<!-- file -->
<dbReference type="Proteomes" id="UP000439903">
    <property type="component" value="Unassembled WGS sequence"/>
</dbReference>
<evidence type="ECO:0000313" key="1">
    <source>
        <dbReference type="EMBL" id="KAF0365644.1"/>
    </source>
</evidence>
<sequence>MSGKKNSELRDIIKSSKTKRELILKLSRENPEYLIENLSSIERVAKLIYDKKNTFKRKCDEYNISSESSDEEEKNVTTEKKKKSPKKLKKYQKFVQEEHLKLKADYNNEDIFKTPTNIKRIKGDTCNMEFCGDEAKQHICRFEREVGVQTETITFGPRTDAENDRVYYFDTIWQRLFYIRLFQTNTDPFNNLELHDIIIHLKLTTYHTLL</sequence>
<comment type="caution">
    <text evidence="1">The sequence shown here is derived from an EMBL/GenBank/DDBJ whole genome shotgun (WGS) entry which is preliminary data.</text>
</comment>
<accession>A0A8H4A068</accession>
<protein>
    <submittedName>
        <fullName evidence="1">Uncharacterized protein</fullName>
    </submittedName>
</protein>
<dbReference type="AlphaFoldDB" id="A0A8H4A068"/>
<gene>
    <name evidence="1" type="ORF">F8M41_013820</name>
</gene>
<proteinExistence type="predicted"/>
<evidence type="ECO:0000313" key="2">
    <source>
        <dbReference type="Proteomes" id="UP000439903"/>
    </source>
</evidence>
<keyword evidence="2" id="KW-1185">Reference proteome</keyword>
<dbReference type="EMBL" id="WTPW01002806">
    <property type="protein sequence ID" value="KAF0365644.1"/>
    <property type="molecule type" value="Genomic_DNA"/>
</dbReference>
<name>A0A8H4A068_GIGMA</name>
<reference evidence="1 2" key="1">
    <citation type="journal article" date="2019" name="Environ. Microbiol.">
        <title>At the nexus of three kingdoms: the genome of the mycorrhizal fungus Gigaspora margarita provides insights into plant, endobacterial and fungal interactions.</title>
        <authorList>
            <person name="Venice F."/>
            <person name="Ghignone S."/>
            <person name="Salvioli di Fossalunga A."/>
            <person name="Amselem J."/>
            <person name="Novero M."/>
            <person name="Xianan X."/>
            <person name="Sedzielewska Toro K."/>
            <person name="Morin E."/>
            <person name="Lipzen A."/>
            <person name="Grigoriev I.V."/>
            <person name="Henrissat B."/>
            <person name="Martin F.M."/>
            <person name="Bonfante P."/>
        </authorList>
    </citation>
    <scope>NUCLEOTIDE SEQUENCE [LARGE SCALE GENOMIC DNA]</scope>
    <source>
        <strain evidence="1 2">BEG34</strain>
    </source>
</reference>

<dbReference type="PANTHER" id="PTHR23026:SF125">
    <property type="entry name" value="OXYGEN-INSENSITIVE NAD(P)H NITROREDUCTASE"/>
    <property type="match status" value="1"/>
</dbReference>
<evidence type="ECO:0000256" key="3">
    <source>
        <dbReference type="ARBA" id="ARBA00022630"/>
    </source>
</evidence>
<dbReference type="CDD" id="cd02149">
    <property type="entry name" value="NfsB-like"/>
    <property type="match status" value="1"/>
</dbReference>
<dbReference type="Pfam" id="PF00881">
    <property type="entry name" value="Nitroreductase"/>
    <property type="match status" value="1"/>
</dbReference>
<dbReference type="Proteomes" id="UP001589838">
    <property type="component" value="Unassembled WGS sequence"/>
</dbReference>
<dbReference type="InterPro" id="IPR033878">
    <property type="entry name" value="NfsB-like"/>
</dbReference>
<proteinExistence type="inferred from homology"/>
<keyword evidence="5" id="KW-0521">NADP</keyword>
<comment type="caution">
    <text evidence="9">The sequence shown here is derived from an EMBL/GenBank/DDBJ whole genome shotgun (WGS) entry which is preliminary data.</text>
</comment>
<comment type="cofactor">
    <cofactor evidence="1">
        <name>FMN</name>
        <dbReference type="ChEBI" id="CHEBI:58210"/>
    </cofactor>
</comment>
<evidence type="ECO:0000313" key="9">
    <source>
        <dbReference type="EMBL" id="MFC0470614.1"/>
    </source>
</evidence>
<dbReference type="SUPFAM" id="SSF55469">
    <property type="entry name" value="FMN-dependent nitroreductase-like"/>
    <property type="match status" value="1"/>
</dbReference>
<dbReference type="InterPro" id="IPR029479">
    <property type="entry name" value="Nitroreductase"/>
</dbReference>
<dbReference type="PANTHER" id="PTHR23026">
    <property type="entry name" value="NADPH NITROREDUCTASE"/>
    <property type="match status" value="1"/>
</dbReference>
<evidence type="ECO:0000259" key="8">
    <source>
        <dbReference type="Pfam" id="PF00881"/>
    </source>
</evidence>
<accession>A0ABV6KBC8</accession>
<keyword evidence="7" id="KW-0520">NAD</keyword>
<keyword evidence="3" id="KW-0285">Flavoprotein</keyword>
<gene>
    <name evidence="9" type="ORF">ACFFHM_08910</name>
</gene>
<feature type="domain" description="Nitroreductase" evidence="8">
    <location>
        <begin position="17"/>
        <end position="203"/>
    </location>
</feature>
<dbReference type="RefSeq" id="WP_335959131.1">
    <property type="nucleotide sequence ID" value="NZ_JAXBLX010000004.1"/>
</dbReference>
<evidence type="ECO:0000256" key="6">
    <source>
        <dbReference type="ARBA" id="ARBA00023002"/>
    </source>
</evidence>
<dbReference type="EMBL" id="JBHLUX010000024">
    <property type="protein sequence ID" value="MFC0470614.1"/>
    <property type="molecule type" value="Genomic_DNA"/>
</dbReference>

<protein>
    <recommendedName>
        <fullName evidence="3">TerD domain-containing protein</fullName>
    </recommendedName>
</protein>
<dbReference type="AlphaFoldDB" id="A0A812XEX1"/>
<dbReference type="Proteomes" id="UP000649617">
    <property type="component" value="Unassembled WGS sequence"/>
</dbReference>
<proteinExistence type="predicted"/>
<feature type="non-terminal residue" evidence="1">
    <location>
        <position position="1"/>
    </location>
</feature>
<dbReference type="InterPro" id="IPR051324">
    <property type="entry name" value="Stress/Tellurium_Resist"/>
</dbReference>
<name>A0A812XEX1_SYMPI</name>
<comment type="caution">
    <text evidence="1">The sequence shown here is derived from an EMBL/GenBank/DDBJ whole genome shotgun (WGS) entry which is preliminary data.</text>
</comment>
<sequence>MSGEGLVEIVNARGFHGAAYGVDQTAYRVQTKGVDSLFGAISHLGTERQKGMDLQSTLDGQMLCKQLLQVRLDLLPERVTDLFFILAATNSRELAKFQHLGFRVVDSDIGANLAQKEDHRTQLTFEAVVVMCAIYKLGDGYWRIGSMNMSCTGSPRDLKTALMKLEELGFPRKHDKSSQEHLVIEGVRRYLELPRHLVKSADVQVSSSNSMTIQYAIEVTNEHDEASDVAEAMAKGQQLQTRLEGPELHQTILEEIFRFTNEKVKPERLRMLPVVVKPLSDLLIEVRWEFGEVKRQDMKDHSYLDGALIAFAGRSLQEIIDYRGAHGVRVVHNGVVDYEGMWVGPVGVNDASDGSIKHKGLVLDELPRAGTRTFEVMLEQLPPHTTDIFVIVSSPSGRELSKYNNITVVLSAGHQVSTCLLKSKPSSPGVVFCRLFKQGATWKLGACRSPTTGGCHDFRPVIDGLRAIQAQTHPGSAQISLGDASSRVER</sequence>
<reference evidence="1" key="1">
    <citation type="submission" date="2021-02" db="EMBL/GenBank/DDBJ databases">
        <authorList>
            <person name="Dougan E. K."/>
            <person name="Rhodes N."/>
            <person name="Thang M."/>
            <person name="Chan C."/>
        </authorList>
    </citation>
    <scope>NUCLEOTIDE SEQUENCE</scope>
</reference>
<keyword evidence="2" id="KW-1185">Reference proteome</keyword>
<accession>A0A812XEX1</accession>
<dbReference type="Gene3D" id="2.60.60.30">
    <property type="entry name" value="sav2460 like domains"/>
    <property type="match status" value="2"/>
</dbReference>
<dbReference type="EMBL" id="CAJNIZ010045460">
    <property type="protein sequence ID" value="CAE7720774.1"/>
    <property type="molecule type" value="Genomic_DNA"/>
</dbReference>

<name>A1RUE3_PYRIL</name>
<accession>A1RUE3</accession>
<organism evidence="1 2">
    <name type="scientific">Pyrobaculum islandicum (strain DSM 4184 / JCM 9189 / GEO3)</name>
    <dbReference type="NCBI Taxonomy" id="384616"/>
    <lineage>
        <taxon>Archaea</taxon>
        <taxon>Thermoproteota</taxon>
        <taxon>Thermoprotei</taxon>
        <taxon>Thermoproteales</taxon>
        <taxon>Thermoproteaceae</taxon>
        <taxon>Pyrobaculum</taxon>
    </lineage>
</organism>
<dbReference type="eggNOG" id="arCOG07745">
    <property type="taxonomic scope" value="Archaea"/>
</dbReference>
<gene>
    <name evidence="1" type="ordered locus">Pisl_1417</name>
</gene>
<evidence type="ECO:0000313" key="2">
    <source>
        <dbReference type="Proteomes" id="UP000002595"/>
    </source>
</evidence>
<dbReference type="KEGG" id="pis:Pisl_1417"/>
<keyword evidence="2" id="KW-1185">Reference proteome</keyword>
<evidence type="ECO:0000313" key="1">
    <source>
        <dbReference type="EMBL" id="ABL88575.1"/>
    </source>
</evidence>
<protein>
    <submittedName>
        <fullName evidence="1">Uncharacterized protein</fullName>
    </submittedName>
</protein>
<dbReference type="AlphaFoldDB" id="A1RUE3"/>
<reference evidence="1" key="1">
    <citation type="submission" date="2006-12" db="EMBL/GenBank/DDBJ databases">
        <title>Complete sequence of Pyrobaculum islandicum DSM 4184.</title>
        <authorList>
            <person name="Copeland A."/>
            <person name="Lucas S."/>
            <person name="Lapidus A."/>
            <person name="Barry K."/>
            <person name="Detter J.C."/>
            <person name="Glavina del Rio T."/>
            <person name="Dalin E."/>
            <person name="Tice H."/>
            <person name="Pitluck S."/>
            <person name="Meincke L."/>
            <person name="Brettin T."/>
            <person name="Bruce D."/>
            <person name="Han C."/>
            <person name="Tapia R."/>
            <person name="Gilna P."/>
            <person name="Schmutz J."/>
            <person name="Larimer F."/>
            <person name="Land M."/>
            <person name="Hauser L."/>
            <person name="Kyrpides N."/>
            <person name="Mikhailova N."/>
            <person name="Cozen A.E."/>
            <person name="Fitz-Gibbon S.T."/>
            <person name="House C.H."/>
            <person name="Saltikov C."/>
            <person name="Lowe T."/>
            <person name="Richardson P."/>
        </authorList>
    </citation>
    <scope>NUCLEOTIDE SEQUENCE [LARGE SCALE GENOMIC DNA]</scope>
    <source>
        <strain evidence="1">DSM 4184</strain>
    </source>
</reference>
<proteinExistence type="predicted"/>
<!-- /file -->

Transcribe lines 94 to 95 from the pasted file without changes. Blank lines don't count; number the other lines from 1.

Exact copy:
    <source>
        <dbReference type="EMBL" id="MFC0470614.1"/>